By Deniz Türkbaş, Esq*. - With the new year, comes new hopes and new aspirations. However, with Covid still in the midst, it is hard to tell how our hopes and aspirations will come to fruition. For those whose hopes and aspirations revolve around real estate, some may be happier than others. Covid has affected some positively and some negatively. Although the tell-tale rule seems be holding true, in real estate, it’s all about location, location, location. Ironically, Covid has changed what we consider a desirable location. When Covid began, we all locked ourselves in our homes and we distanced ourselves from friends, family, coworkers and, well, basically everyone. Your desirable location became questionable depending on the size of your living quarters. It’s desirable to live in a city where you can go out to eat and frequent Broadway shows. But as the pandemic caused social distancing, New York City restaurants were not allowed to serve people inside. During the summer months, this was not so terrible, as any resilient New Yorker, we all adapted to our new normal. But still many restaurants were unable to survive. We saw iconic restaurants close, such as the 21 Club. Founded in 1930, the 21 Club, known for its jockeys lined up in front, has hosted very president since Franklin Delano Roosevelt, aside from George W. Bush. Broadway shows closed. Needless to say, many establishment owners’ hopes and aspirations were hit hard with Covid.
For those that lived in the city, what seemed to be cool was no longer cool. We no longer could go and hang out at our favorite restaurant and enjoy a meal, unless you wanted to sit outside in a tent. Some of those tents are very cool though. Our idea of where we wanted to be started to change. People started thinking that the better, more desirable location was the suburbs. We began seeing a rise in demand for homes outside the city and therefore, we began seeing a rise in property prices in certain areas. In turn, Covid caused many people to leave the city, leaving many vacancies amongst NYC landlords and property owners. This, of course, caused a chain reaction throughout the real estate industry. Real estate agents and brokers did not have business because people were not interested in renting in the city but there was interest in the suburbs. Real estate agents in the suburbs and outside of the city were happy to have an increase in sales. Some agents would complain that they did not have enough inventory for the demand in houses.
Many people with small businesses decided that their office space was no longer necessary since they were working from home. Landlords with small office suites started seeing vacancies. The larger companies mainly have kept office space and, in an effort to minimize contact, have asked their employees to work from home. But some companies were unable to keep all of their employees which left people jobless. With no income, those people could not afford to pay their rents or mortgages.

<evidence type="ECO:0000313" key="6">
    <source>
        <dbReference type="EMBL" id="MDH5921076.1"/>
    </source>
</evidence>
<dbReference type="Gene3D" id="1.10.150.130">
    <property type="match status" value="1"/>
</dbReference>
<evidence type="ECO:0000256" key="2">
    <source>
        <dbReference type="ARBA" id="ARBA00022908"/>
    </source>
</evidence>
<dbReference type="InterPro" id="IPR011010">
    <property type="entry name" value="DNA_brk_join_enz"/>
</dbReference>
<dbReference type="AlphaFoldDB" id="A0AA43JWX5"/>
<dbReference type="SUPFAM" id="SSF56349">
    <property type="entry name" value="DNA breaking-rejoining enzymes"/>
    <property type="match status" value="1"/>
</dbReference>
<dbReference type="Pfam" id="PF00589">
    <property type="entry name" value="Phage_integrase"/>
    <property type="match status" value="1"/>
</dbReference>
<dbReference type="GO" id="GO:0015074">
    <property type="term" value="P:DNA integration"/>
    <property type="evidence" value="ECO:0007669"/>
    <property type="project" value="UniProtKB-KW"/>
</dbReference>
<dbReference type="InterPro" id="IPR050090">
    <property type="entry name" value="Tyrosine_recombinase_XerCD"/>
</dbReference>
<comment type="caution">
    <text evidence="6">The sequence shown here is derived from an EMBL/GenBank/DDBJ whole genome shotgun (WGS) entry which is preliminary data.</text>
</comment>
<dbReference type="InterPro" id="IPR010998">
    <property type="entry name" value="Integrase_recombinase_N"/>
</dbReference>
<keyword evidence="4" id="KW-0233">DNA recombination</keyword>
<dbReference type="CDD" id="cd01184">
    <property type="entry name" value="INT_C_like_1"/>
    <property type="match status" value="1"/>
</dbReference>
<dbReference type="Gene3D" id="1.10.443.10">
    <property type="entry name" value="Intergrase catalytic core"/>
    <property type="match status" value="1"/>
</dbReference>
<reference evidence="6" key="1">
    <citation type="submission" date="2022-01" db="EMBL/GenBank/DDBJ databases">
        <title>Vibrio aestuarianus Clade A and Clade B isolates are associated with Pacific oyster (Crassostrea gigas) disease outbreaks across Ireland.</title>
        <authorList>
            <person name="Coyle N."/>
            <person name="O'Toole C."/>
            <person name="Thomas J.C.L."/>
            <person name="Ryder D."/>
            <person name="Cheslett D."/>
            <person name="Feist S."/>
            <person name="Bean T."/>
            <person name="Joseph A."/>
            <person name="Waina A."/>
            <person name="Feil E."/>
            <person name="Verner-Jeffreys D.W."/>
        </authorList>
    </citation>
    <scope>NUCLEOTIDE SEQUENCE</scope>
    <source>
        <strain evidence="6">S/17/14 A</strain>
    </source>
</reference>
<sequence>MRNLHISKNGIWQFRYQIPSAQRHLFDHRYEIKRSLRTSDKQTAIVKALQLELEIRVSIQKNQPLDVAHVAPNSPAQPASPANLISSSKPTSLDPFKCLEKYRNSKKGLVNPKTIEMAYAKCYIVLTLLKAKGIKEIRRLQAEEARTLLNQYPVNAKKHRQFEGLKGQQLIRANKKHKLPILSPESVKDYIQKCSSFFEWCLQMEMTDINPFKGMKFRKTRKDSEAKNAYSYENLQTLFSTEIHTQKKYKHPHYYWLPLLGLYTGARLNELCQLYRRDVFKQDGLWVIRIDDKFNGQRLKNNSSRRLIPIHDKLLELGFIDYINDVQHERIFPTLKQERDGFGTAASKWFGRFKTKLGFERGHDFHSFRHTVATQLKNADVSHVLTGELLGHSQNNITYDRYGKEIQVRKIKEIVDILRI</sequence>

Mortgage payments were stayed and tacked onto the end of the loan. Landlords in the city were left with vacancies but had continued mortgage payments. The question then became, what relief is there for those people who could not afford to pay their mortgage? It was not just landlords. It was also property owners and it was also renters. People were struggling to pay their bills because many people lost their jobs due to Covid.
Landlords were also left with tenants who could not pay and tenants were left being unable to pay their rent. Governor Cuomo then enacted new laws to protect tenants from being evicted. The Governor stayed or put a hold on evictions that were based on nonpayment of rent. New York State Judges were uncertain of how to litigate landlord tenant issues. Some judges refused to hear any cases, while others continued to conference cases, in the hopes that the parties would be able to come to a settlement and resolve the issues on their own. But one constant remained, the Judges did not have the authority to order an eviction. That meant that a tenant could not be evicted for nonpayment. The current law has extended the stay on evictions due to nonpayment. Just before the new year, Governor Cuomo signed into law, Chapter 381 of the Laws of 2020, effective December 28, 2020, the Act immediately put a hold on any pending residential eviction proceeding for sixty days, and provides that, were a tenant submits to the landlord or the court a declaration attesting to hardship arising from or during the COVID-19 pandemic, proceedings will be further stayed until May 1, 2021. The exception is that a pending or newly-filed proceeding alleging that a tenant has persistently and unreasonably engaged in behavior that substantially infringes upon the use and enjoyment of other tenants or occupants, or causes a substantial safety hazard to other, may continue to be heard, with certain qualifications.
Covid-19 has certainly impacted everyone. It has affected the real estate industry both positively and negatively. Let’s continue to have positive hopes that Covid will be behind us so we can look forward to making our hopes and aspirations come to realization.
*Deniz Turkbas, Esq., Turkbas Law - Generations Real Estate Brokerage & Management